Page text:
Out of desperation, I tried sudo chflags nouchg /Volumes and sudo chflags nouchg /Volumes/ubuntu but still go the "Operation not permitted" error.

Update #5: It's been a while since I originally posted this, but IIRC this all came from my problems trying to work around MacFusion not working with MacFUSE and SSHFS (when trying to use SSHFS to mount a volume running in an Ubuntu VM). I recently learned bout FUSE for OS X. I installed it, re-installed SSHFS, and now MacFusion is working flawlessly.

  • 1
    Researching the "Operation not permitted" error further led me to Mac OS X's concept of locked files. I have no idea if this is actually what's causing the problem, but if the OS is somehow locking the /Volumes/ubuntu directory, that could cause the behavior you're seeing. Use ls -lo to show file flags; if the directory is locked, it'll have a uchg in the listing. – Handyman5 Jul 14 '11 at 6:37
  • Perhaps this should be moved to apple.stackexchange.com? (Especially if my bounty expires without resolution.) – Daryl Spitzer Jul 15 '11 at 20:39
  • See Update #4 above in response to Handyman5's comment. – Daryl Spitzer Jul 15 '11 at 21:13
  • Thanks for the ls note; if I could edit comments I'd fix it. :-) I wonder, can you mount the volume somewhere else than /Volumes (say in your home directory, or in /Users/Shared)? That would tell you whether the problem was with /Volumes specifically or with the mount. Also, I know sshfs can get finicky if the host disappears out from under it, so unloading the FUSE filesystem driver and/or restarting the computer might help here. – Handyman5 Jul 15 '11 at 21:38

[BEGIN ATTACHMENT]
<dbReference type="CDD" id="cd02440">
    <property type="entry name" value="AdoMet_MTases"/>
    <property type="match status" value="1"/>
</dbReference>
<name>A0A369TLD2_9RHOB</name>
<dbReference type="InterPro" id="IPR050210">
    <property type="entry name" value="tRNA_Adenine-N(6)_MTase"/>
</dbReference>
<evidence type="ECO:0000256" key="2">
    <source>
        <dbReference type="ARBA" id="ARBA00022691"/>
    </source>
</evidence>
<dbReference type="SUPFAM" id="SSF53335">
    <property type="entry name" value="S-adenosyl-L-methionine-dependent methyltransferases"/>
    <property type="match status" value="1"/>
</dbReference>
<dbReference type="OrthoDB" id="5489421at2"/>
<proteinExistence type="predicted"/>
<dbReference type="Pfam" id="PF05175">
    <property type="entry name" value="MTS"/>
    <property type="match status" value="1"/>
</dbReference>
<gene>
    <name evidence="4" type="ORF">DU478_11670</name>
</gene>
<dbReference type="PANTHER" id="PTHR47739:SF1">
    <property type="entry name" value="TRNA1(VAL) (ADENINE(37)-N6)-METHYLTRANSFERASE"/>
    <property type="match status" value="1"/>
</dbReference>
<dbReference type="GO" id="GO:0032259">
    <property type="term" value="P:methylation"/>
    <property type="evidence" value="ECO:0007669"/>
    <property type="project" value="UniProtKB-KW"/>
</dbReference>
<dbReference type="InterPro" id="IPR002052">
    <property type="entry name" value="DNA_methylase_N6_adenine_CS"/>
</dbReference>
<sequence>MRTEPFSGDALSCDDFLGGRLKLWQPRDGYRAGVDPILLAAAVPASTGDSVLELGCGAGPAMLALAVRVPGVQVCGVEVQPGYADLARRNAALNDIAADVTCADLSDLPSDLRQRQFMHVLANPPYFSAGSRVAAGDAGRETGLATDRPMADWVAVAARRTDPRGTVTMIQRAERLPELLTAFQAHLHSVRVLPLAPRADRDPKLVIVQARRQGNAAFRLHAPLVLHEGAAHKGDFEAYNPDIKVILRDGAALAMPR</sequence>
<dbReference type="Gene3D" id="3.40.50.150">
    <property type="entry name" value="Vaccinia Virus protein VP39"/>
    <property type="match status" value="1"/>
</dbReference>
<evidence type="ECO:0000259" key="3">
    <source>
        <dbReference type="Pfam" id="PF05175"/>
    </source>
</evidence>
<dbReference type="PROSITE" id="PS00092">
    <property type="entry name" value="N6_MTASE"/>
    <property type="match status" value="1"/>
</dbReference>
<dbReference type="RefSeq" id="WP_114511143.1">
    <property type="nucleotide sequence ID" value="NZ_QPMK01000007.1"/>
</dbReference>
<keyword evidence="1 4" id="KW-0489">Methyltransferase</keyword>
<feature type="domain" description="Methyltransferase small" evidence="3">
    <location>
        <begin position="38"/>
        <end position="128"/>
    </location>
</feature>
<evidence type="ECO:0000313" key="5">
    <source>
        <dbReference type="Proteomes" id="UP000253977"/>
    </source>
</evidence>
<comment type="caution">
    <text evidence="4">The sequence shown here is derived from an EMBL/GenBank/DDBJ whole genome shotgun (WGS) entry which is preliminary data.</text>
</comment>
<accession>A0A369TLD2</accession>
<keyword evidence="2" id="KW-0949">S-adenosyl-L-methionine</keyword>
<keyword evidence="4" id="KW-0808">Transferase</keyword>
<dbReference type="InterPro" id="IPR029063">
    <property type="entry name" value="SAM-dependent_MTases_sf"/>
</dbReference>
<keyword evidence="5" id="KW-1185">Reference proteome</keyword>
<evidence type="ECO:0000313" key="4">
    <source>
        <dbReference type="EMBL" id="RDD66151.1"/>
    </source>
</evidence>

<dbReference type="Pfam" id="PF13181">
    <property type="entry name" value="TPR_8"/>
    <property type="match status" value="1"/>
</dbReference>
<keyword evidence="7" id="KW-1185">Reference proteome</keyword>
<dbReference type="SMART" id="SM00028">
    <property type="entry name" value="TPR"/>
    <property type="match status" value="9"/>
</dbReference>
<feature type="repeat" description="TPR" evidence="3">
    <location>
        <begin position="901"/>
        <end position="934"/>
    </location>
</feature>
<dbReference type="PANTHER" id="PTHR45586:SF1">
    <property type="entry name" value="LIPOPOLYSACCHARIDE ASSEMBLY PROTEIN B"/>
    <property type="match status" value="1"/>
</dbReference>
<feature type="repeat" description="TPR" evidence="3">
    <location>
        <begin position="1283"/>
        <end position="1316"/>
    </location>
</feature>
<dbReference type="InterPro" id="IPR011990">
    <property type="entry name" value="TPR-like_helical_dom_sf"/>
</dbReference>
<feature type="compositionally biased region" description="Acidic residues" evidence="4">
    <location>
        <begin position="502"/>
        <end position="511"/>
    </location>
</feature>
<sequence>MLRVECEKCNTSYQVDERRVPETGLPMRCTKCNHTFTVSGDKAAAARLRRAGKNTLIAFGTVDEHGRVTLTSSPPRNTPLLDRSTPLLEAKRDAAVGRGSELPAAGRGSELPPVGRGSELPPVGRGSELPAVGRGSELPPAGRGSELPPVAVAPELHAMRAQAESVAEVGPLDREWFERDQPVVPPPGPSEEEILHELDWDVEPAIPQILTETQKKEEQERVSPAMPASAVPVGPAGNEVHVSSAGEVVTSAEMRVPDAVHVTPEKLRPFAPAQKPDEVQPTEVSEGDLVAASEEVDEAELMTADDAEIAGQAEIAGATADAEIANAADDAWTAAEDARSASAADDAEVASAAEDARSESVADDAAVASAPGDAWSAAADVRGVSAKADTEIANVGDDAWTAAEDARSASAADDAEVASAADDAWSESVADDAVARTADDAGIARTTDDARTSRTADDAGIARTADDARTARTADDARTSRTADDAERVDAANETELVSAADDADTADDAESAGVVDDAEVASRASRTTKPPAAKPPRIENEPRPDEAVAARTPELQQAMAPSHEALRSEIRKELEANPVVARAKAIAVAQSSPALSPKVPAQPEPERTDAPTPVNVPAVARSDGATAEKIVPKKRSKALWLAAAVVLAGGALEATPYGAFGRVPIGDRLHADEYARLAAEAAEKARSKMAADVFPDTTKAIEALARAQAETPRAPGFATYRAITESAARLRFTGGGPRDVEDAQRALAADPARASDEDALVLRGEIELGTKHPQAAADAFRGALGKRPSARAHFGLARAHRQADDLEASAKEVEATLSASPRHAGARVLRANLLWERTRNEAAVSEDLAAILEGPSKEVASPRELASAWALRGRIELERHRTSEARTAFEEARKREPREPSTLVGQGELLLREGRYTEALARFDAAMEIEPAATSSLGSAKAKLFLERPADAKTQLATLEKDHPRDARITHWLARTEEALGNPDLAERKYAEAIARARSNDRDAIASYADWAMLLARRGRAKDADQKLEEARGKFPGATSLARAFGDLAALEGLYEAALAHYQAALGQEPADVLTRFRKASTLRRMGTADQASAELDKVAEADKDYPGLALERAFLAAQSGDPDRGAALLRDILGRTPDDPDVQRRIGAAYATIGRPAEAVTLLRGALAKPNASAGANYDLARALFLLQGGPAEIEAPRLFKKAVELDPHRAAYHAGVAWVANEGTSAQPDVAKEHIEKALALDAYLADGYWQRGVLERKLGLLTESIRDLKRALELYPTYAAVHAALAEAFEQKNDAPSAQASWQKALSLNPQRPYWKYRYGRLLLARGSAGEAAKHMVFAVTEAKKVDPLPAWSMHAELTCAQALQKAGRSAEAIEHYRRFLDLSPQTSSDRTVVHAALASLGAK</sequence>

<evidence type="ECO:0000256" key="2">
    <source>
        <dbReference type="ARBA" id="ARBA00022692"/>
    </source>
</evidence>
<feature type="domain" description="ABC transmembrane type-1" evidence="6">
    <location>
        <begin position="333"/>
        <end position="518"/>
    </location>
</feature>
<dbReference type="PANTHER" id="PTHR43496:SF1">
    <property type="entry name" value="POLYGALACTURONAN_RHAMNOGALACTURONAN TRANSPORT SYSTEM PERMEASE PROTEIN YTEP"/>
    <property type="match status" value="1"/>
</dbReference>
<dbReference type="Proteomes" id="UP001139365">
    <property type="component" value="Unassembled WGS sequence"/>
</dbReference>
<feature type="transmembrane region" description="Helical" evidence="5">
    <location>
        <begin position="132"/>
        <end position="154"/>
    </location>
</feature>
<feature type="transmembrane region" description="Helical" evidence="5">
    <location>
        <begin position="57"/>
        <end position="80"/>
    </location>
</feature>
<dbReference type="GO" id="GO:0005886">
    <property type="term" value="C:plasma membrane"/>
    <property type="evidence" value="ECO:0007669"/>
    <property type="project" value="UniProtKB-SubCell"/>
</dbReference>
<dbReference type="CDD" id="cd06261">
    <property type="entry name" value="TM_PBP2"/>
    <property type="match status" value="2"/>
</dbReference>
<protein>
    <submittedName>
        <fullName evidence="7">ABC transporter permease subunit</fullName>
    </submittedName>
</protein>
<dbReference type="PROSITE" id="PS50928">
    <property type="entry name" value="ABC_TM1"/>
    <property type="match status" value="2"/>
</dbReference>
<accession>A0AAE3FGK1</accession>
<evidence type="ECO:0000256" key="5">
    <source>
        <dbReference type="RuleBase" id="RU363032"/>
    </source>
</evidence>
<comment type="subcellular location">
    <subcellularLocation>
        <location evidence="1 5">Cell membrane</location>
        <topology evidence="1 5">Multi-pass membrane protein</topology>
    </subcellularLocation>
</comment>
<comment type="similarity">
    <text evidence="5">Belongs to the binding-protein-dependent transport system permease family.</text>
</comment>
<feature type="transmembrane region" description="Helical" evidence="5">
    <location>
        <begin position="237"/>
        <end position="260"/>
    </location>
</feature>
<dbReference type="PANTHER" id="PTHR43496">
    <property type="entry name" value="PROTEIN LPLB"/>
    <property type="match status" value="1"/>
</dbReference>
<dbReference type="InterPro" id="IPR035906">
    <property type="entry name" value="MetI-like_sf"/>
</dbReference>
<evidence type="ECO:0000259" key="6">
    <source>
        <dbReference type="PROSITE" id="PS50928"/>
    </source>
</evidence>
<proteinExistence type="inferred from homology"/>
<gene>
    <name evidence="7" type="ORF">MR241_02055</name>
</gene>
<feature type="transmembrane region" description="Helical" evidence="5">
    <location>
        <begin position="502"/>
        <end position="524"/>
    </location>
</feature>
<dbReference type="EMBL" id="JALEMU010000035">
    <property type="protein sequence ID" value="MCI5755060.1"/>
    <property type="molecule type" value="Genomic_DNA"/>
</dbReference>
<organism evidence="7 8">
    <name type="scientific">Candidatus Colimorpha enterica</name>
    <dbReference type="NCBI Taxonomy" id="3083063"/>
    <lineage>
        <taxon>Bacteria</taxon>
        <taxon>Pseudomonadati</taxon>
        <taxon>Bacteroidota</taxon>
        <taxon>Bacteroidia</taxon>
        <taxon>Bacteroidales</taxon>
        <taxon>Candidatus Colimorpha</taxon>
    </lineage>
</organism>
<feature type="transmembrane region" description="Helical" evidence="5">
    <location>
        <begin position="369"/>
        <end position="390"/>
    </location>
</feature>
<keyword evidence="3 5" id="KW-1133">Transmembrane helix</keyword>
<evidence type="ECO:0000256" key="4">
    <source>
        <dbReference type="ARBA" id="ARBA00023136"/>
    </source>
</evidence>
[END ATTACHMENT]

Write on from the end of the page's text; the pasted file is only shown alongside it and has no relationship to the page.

• I was able to successfully mount the volume in a subdirectory of my home directory. I should have thought of that. That may be a reasonable workaround. Put that in an answer (or modify your existing answer) and I'll accept it once I confirm it works repeatedly. – Daryl Spitzer Jul 15 '11 at 22:59

It's possible that your user account is not able to mount volumes into the /Volumes directory directly. Have you tried mounting sshfs into a directory within your own home directory?

Failing that, you might need to have administrative (sudo) permissions to run sshfs. Try prefacing that command with sudo like so:

sudo sshfs daryls:/ /Volumes/daryls -oauto_cache,reconnect,volname=daryls

As an aside: to determine whether your Mac is running in 64-bit mode:

  1. Choose About This Mac from the Apple menu.
  2. Click More Info.
  3. Select Software in the Contents pane.
  4. Look for "64-bit Kernel and Extensions: Yes (or No)" under the System Software Overview heading.

One day, I was able to sshfs mount my volumes. The next, I wasn't. On the command line (terminal), I tried sudo -i and was met with "User is not in the sudoers file". I rebooted and tried sudo -i and was sucessful so I tried the sshfs mount again and it worked. Basically, a reboot fixed me but I have no other details other than that. OS: Mac 10.11.6 (El Capitan)